Miller has brought more crispness to his depiction of the elk herd in this watercolor painted for Alexander Brown than in the one painted for Walters (CR# 373A). We can better discern the animals’ forms as one in the foreground falls, hit by an arrow. Likewise the distant buttes are more fully articulated here than in the Walters version.
Miller’s notes to the Brown sketches usually follow the Walters texts quite closely, but this is not the case here. While in the Walters’s text, Miller notes that elk horns can be upwards of five feet, in the Brown he says his party brought down some whose horns measured more than four. He also describes how difficult it was to hunt them: “The wariness and speed of these animals, together with their pluck and savageness when brought to bay demand skilful[sic] and experienced hunters, endowed with courage, activity and endurance.” In the Walters text, however, he describes them as “easily killed, here and there an Elk is seen to drop on his haunches raising a cloud of dust.” Such dust clouds, plentiful in the Walters version, are not present in the Brown.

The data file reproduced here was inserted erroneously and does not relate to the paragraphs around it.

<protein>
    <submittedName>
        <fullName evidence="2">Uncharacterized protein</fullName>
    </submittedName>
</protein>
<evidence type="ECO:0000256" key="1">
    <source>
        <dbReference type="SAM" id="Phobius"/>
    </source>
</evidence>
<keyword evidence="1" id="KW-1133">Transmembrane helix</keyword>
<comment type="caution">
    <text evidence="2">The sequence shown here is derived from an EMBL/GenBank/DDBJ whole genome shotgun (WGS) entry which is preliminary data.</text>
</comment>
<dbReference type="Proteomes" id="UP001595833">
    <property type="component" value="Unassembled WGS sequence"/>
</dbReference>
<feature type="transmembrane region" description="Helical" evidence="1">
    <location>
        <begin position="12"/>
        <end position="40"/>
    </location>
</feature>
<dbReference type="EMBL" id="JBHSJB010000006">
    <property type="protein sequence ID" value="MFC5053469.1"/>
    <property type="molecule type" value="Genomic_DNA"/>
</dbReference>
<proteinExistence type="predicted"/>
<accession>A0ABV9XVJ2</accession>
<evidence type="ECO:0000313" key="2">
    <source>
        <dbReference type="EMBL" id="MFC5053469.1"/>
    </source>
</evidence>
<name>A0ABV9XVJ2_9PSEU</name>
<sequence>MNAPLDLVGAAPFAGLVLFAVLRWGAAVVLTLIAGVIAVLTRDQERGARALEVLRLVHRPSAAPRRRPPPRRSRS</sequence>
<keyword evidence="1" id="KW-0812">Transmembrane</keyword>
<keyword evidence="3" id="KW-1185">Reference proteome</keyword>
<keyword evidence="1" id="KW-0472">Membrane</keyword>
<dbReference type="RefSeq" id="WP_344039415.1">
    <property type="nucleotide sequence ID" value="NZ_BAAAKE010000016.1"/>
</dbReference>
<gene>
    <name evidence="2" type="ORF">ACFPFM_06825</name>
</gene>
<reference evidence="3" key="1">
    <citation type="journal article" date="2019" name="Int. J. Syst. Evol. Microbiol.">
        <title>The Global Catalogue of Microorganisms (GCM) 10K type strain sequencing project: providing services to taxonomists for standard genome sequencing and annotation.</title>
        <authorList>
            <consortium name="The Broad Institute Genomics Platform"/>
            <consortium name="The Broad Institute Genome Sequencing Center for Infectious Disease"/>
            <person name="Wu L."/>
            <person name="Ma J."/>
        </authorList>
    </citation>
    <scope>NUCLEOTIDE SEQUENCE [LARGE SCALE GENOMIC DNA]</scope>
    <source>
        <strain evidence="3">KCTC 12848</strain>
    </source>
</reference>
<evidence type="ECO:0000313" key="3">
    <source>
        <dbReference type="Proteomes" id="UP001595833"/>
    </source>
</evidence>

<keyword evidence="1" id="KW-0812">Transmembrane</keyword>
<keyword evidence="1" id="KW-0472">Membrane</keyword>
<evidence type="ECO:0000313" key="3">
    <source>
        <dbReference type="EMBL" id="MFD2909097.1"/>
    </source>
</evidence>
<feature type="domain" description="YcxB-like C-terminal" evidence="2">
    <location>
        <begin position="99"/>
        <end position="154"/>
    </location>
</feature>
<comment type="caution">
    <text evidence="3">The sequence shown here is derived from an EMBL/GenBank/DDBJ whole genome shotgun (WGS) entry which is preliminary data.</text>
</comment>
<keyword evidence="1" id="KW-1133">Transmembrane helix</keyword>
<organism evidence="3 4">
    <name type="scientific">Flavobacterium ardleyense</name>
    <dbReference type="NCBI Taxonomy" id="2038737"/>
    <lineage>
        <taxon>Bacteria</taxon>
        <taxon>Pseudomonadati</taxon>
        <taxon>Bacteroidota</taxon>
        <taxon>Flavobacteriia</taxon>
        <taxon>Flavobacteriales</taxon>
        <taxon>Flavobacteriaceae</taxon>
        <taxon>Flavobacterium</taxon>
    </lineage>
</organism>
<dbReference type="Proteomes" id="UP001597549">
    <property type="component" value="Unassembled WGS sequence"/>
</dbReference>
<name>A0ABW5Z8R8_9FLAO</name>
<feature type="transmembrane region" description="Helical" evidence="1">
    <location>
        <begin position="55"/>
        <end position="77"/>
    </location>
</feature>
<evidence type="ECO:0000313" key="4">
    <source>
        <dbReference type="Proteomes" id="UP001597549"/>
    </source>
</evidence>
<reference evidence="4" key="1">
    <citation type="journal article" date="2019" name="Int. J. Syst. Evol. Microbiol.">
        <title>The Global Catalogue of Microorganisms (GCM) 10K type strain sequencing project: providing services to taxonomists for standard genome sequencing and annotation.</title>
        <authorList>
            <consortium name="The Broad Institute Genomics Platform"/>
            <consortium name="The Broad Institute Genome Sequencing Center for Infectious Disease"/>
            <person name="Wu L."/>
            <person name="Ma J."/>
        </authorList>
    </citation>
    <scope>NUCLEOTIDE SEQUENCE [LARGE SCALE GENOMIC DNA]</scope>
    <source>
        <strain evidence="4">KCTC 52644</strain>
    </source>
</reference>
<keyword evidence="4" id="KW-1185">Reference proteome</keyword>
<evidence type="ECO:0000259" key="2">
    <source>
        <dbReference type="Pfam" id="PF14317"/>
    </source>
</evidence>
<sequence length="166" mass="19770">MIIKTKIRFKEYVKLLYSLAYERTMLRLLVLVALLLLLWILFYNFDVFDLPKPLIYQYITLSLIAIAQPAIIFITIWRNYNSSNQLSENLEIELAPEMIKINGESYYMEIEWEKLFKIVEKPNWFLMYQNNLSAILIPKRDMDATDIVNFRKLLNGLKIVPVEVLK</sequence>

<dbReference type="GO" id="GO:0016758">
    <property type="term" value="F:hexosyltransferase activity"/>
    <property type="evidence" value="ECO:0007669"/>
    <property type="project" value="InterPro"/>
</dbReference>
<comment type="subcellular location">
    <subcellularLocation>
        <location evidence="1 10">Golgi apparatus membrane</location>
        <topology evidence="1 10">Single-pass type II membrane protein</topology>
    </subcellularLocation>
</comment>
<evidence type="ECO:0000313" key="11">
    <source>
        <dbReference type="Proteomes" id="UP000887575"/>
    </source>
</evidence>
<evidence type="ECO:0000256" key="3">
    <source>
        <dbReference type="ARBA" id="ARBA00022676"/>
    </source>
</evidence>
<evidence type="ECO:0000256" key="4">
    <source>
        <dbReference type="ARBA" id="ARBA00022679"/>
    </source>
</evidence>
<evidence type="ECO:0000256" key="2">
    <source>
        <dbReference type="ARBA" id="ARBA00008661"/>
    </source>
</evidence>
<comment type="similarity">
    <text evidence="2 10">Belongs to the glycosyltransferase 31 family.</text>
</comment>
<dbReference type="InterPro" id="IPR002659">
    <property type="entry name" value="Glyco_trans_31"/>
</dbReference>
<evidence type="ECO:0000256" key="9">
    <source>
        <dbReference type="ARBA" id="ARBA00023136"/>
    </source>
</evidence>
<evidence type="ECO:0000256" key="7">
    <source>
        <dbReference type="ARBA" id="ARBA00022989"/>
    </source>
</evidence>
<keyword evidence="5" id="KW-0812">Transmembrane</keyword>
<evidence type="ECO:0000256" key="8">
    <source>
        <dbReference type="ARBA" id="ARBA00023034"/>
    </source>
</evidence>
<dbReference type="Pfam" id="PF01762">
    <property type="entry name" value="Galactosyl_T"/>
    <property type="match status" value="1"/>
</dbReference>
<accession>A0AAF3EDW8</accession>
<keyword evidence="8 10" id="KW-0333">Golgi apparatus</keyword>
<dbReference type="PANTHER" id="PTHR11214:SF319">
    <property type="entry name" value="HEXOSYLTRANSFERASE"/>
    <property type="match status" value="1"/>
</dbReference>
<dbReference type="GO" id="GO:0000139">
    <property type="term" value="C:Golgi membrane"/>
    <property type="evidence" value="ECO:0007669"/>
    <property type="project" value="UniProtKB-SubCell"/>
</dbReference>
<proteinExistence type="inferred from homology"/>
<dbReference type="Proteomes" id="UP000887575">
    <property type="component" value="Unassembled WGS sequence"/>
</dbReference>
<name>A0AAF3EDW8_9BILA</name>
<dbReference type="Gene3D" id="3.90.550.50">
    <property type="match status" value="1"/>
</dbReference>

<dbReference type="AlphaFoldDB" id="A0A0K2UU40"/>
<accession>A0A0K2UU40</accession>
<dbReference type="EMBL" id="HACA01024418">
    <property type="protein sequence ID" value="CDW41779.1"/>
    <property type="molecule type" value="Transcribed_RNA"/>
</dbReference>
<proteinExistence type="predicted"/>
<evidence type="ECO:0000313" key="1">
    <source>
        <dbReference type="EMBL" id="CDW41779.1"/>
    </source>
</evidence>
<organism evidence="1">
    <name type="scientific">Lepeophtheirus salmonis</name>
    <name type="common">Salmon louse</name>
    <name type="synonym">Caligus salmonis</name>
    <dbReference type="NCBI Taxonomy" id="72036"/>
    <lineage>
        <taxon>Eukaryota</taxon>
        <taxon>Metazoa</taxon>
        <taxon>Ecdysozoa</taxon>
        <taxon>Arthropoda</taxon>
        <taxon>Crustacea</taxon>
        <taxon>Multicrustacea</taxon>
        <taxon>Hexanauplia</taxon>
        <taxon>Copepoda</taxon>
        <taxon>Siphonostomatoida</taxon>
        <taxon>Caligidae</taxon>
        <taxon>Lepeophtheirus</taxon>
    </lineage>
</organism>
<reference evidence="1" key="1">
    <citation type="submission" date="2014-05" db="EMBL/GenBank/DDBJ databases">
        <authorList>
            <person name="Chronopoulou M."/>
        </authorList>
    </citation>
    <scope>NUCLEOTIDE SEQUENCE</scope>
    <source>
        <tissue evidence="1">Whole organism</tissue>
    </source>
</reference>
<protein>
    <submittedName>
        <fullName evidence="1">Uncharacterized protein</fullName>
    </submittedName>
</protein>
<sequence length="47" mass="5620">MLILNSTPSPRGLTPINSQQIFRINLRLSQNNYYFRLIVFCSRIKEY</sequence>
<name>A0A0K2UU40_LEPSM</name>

LL: AJMiller Pt. LR on mat: No. 25./Herd of Elk
The artist; Alexander Brown, Liverpool, England, 1867; by descent to Mrs. J.B. Jardine, Chesterknowes, Scotland; present owner by gift